Madrigal's stock shaken with CEO change up, as Sanofi's Sibold takes the reins

Madrigal Pharmaceuticals’ CEO Paul Friedman, M.D., is stepping aside so Sanofi’s Bill Sibold can take the reins ahead of a possible FDA greenlight for what would be the first treatment approved for nonalcoholic steatohepatitis (NASH).

Sibold joins the Pennsylvania-based biotech from Sanofi, where he was executive vice president of specialty care and president of North American operations. In those roles, Sibold oversaw 10,000 employees and grew his operations into the pharma’s largest global business unit. This included leading the launch of Regeneron-partnered immunology superstar Dupixent.

The exec departed Sanofi at the end of August after 12 years with the company. The Big Pharma’s current head of specialty care in North America, Brian Foard, has assumed Sibold’s post while the company searches for a permanent successor. Before Sanofi, Sibold also held leadership roles at Avanir Pharmaceuticals, Lycera Corp., and Biogen.

Madrigal’s progress up to this point has been guided by former CEO Friedman—who has now joined the company’s board of directors. Shares slid 8% this morning after the leadership change was announced to $179 apiece, compared to $196 at market close on Friday. 

Sibold joins as Madrigal gears up to become a commercial organization with lead candidate resmetirom, which is awaiting FDA approval. An application has already been submitted on a rolling basis for an accelerated approval in NASH.

There are currently no approved therapies for the liver disease and only four investigational treatments in phase 3 development, including resmetirom. Analysts have agreed that Madrigal’s once daily, oral thyroid hormone receptor is likely to be the first NASH treatment to make it to market. Mizuho analysts have previously forecast that the biotech could see $1 billion in peak sales as the first in the indication.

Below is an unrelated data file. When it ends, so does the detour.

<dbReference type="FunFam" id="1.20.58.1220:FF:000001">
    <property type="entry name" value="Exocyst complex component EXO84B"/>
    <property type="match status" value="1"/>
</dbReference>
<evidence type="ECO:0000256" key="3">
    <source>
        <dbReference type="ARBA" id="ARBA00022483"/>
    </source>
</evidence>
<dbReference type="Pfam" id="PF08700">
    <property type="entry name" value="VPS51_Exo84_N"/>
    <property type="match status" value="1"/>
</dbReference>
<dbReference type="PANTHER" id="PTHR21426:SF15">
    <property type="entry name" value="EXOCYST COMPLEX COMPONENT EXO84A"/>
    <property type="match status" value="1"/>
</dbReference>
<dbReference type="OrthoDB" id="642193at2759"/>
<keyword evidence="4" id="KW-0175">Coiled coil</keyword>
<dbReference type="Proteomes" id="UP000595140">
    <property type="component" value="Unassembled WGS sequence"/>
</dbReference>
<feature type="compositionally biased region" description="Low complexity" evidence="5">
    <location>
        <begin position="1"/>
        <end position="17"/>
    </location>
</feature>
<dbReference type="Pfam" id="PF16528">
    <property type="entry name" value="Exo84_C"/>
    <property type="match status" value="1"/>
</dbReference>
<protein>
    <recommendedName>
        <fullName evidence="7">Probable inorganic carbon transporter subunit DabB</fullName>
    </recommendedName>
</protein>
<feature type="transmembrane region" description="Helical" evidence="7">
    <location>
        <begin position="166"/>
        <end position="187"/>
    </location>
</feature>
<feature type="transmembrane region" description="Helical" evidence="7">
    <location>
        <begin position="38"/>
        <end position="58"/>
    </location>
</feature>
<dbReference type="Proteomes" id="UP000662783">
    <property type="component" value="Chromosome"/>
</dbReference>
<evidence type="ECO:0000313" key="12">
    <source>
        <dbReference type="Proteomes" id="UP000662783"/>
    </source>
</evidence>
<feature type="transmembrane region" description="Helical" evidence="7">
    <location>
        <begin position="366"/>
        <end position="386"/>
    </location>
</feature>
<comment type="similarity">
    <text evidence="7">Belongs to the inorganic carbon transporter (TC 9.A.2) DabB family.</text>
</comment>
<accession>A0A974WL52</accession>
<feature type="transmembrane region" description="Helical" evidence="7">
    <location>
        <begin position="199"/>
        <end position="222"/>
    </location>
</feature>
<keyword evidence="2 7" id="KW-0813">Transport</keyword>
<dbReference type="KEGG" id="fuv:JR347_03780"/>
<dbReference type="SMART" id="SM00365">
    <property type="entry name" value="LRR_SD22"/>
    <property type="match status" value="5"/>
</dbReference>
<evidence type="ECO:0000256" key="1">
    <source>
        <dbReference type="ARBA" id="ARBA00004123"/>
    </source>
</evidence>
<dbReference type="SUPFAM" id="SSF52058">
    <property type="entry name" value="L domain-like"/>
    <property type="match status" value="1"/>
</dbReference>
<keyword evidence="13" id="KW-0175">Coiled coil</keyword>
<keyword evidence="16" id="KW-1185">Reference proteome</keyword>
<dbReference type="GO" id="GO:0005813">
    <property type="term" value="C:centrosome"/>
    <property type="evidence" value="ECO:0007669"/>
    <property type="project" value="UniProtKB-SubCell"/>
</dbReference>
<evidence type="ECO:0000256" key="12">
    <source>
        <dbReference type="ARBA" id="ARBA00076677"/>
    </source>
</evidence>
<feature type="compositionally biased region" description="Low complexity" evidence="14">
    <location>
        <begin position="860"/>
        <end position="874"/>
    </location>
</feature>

In a second positive phase 3 readout shared last December, Madrigal showed that resmetirom hit both liver histological improvement endpoints that the FDA had proposed as reasonably likely to predict clinical benefit. In the study, 26% of patients on the 80 mg dose and 30% on 100 mg achieved the primary endpoint of a reduction in NASH activity score—which includes ballooning and inflammation—of two or more points as well as no worsening of fibrosis.

Resmetirom also led to a 24% and 26% improvement in the second primary endpoint measuring fibrosis in the low and high-dose groups, respectively. This compares to 10% and 14% for the two primary endpoints in the placebo arm.

“It is a great honor to join a company that is taking on a significant unmet need in medicine today, and I look forward to working with our executive team and our employees to write the next chapter of the Madrigal story together,” newly anointed CEO Sibold said in a Sept. 11 company release.